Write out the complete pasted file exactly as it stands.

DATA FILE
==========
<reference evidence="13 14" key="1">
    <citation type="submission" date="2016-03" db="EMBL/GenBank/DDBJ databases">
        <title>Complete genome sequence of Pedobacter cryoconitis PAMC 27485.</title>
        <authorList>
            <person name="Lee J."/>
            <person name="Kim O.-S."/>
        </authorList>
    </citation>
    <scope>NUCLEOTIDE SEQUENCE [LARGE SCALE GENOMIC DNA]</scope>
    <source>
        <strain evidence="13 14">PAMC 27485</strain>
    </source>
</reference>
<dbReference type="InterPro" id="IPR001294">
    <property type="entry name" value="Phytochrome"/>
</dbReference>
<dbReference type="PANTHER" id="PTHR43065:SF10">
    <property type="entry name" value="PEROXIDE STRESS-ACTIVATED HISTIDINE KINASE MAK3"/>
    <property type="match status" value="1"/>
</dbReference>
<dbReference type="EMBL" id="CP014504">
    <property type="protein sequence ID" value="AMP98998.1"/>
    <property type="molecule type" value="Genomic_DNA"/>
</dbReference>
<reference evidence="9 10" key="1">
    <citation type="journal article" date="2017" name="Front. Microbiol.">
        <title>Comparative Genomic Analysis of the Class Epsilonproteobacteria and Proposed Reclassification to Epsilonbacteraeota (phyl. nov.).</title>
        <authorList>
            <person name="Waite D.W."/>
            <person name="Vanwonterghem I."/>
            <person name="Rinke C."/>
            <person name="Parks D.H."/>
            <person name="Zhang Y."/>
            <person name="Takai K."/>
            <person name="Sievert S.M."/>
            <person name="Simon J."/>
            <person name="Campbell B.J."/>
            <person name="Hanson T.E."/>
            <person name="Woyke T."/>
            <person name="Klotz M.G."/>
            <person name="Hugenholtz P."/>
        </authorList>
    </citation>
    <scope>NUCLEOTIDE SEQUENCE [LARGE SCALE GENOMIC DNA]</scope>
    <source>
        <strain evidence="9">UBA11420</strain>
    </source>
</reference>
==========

<reference evidence="13 14" key="1">
    <citation type="submission" date="2016-03" db="EMBL/GenBank/DDBJ databases">
        <title>Complete genome sequence of Pedobacter cryoconitis PAMC 27485.</title>
        <authorList>
            <person name="Lee J."/>
            <person name="Kim O.-S."/>
        </authorList>
    </citation>
    <scope>NUCLEOTIDE SEQUENCE [LARGE SCALE GENOMIC DNA]</scope>
    <source>
        <strain evidence="13 14">PAMC 27485</strain>
    </source>
</reference>
<dbReference type="InterPro" id="IPR001294">
    <property type="entry name" value="Phytochrome"/>
</dbReference>
<dbReference type="PANTHER" id="PTHR43065:SF10">
    <property type="entry name" value="PEROXIDE STRESS-ACTIVATED HISTIDINE KINASE MAK3"/>
    <property type="match status" value="1"/>
</dbReference>
<dbReference type="EMBL" id="CP014504">
    <property type="protein sequence ID" value="AMP98998.1"/>
    <property type="molecule type" value="Genomic_DNA"/>
</dbReference>
<reference evidence="9 10" key="1">
    <citation type="journal article" date="2017" name="Front. Microbiol.">
        <title>Comparative Genomic Analysis of the Class Epsilonproteobacteria and Proposed Reclassification to Epsilonbacteraeota (phyl. nov.).</title>
        <authorList>
            <person name="Waite D.W."/>
            <person name="Vanwonterghem I."/>
            <person name="Rinke C."/>
            <person name="Parks D.H."/>
            <person name="Zhang Y."/>
            <person name="Takai K."/>
            <person name="Sievert S.M."/>
            <person name="Simon J."/>
            <person name="Campbell B.J."/>
            <person name="Hanson T.E."/>
            <person name="Woyke T."/>
            <person name="Klotz M.G."/>
            <person name="Hugenholtz P."/>
        </authorList>
    </citation>
    <scope>NUCLEOTIDE SEQUENCE [LARGE SCALE GENOMIC DNA]</scope>
    <source>
        <strain evidence="9">UBA11420</strain>
    </source>
</reference>